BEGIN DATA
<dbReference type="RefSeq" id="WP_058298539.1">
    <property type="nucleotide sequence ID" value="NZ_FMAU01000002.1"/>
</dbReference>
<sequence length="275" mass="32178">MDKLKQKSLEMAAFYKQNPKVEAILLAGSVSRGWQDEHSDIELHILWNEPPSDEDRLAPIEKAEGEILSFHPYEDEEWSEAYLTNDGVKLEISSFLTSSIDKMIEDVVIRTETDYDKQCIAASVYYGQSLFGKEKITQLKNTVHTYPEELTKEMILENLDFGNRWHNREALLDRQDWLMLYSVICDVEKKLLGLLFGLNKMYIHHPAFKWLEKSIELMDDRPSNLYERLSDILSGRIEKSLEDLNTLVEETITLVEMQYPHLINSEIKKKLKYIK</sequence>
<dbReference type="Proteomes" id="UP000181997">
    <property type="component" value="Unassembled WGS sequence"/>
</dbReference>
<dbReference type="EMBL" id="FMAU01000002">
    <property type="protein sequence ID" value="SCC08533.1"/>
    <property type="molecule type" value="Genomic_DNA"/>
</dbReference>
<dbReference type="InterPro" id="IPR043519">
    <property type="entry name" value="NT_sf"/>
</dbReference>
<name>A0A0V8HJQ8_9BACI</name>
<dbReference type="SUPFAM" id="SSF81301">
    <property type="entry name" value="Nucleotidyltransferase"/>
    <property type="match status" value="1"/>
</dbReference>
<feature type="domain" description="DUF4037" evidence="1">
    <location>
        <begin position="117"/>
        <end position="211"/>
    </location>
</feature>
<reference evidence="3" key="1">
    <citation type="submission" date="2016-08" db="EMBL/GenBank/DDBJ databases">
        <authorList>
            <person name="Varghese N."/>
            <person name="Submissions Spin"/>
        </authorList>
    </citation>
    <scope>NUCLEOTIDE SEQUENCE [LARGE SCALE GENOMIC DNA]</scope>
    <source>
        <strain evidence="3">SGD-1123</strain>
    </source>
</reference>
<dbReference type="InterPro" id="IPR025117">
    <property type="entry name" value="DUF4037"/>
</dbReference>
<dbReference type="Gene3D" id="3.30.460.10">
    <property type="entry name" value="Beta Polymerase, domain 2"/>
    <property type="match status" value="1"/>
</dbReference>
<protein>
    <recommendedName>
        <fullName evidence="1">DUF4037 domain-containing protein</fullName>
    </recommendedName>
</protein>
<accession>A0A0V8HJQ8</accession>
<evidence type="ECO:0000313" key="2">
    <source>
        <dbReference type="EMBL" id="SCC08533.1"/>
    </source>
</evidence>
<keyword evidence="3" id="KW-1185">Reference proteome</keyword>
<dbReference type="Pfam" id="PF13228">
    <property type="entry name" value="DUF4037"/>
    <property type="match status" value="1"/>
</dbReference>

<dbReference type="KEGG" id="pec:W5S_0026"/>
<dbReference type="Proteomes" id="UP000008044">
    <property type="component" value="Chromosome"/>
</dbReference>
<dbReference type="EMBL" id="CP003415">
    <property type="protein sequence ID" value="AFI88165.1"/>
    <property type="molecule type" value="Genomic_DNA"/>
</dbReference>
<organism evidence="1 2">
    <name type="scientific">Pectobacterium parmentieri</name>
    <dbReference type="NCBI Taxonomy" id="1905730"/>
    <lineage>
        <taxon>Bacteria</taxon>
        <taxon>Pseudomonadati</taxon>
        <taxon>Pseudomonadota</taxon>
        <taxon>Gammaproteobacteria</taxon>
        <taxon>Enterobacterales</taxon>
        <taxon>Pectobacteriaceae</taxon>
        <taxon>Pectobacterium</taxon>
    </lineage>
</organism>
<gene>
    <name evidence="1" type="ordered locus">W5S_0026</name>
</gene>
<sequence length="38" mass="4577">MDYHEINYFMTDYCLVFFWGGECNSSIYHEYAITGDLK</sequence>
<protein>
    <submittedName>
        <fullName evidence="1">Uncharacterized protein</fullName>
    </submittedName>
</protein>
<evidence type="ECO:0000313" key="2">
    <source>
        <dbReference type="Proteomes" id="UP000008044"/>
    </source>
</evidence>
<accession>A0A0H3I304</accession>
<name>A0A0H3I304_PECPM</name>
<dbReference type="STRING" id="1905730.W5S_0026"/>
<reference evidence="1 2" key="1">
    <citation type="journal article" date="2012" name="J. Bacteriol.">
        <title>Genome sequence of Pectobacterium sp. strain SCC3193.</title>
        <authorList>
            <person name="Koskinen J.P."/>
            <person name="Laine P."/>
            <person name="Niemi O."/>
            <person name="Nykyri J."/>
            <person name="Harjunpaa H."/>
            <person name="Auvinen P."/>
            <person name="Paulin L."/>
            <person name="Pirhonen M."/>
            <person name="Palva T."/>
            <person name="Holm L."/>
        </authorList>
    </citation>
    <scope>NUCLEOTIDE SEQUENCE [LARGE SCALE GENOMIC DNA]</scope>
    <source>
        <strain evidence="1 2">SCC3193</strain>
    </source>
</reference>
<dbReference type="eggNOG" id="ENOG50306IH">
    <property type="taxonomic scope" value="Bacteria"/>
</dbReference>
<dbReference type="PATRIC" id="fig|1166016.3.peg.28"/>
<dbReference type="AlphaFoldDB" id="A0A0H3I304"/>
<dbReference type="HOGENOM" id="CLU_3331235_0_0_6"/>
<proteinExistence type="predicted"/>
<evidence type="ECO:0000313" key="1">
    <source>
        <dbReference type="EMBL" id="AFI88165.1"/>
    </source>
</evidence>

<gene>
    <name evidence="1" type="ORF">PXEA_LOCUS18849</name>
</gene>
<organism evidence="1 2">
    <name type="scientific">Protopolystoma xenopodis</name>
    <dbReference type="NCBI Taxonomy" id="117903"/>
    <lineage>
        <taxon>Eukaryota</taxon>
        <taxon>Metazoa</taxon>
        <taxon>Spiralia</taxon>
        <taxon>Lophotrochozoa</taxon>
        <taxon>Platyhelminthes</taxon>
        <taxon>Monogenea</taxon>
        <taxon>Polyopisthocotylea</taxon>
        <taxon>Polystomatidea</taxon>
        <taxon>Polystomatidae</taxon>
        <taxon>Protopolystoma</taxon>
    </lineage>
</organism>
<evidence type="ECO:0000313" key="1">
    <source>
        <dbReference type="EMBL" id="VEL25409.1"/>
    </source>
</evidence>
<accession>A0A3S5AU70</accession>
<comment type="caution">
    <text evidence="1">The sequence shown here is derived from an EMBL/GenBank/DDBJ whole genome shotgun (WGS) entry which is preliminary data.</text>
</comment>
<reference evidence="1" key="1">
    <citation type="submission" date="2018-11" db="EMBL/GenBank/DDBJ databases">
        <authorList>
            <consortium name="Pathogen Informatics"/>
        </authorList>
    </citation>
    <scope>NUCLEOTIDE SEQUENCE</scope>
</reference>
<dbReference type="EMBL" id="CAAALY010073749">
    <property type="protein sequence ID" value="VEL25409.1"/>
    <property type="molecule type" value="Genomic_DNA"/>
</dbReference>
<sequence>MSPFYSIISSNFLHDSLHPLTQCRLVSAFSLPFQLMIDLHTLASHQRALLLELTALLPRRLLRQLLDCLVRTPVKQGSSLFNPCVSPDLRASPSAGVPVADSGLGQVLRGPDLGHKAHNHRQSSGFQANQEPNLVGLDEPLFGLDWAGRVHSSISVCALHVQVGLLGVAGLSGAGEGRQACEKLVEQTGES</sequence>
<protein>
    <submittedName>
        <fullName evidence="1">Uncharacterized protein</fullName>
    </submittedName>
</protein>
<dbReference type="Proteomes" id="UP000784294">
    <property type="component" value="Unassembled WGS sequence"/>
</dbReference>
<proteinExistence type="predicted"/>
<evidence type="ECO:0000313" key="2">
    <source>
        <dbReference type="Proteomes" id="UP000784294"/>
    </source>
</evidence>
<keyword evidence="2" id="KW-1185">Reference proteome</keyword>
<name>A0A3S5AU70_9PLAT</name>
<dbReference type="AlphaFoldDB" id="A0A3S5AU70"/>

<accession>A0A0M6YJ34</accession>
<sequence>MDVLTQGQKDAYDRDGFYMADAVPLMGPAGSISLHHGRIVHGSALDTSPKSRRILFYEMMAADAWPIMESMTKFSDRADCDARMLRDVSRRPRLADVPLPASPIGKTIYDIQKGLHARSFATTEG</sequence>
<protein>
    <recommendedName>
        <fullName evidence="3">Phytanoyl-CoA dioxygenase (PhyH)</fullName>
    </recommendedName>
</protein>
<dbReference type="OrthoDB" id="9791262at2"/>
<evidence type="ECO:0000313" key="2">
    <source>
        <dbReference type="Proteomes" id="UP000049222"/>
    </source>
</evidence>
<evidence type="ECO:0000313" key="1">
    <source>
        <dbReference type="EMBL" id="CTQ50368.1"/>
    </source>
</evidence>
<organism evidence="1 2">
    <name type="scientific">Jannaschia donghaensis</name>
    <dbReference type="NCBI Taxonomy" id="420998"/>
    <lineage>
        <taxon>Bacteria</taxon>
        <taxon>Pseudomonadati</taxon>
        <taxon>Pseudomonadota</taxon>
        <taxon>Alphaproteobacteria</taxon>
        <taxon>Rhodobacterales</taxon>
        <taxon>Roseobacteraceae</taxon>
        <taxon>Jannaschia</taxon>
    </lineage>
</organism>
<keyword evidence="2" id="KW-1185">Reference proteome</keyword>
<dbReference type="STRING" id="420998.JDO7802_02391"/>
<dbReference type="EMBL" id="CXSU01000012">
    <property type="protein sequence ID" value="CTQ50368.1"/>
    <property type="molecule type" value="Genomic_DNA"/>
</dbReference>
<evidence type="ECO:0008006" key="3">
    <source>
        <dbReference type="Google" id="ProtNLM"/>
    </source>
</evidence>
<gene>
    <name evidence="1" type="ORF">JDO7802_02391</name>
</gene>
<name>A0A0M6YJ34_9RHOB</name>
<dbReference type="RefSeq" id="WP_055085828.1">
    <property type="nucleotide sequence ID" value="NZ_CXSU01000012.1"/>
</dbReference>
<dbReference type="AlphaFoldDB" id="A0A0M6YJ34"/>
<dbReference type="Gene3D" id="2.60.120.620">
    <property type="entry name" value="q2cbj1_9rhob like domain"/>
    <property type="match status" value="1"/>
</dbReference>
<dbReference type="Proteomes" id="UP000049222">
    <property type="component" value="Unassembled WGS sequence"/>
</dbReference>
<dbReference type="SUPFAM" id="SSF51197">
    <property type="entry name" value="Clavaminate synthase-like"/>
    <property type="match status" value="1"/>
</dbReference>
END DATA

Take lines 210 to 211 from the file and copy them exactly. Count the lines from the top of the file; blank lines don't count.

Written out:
    <dbReference type="NCBI Taxonomy" id="420998"/>
    <lineage>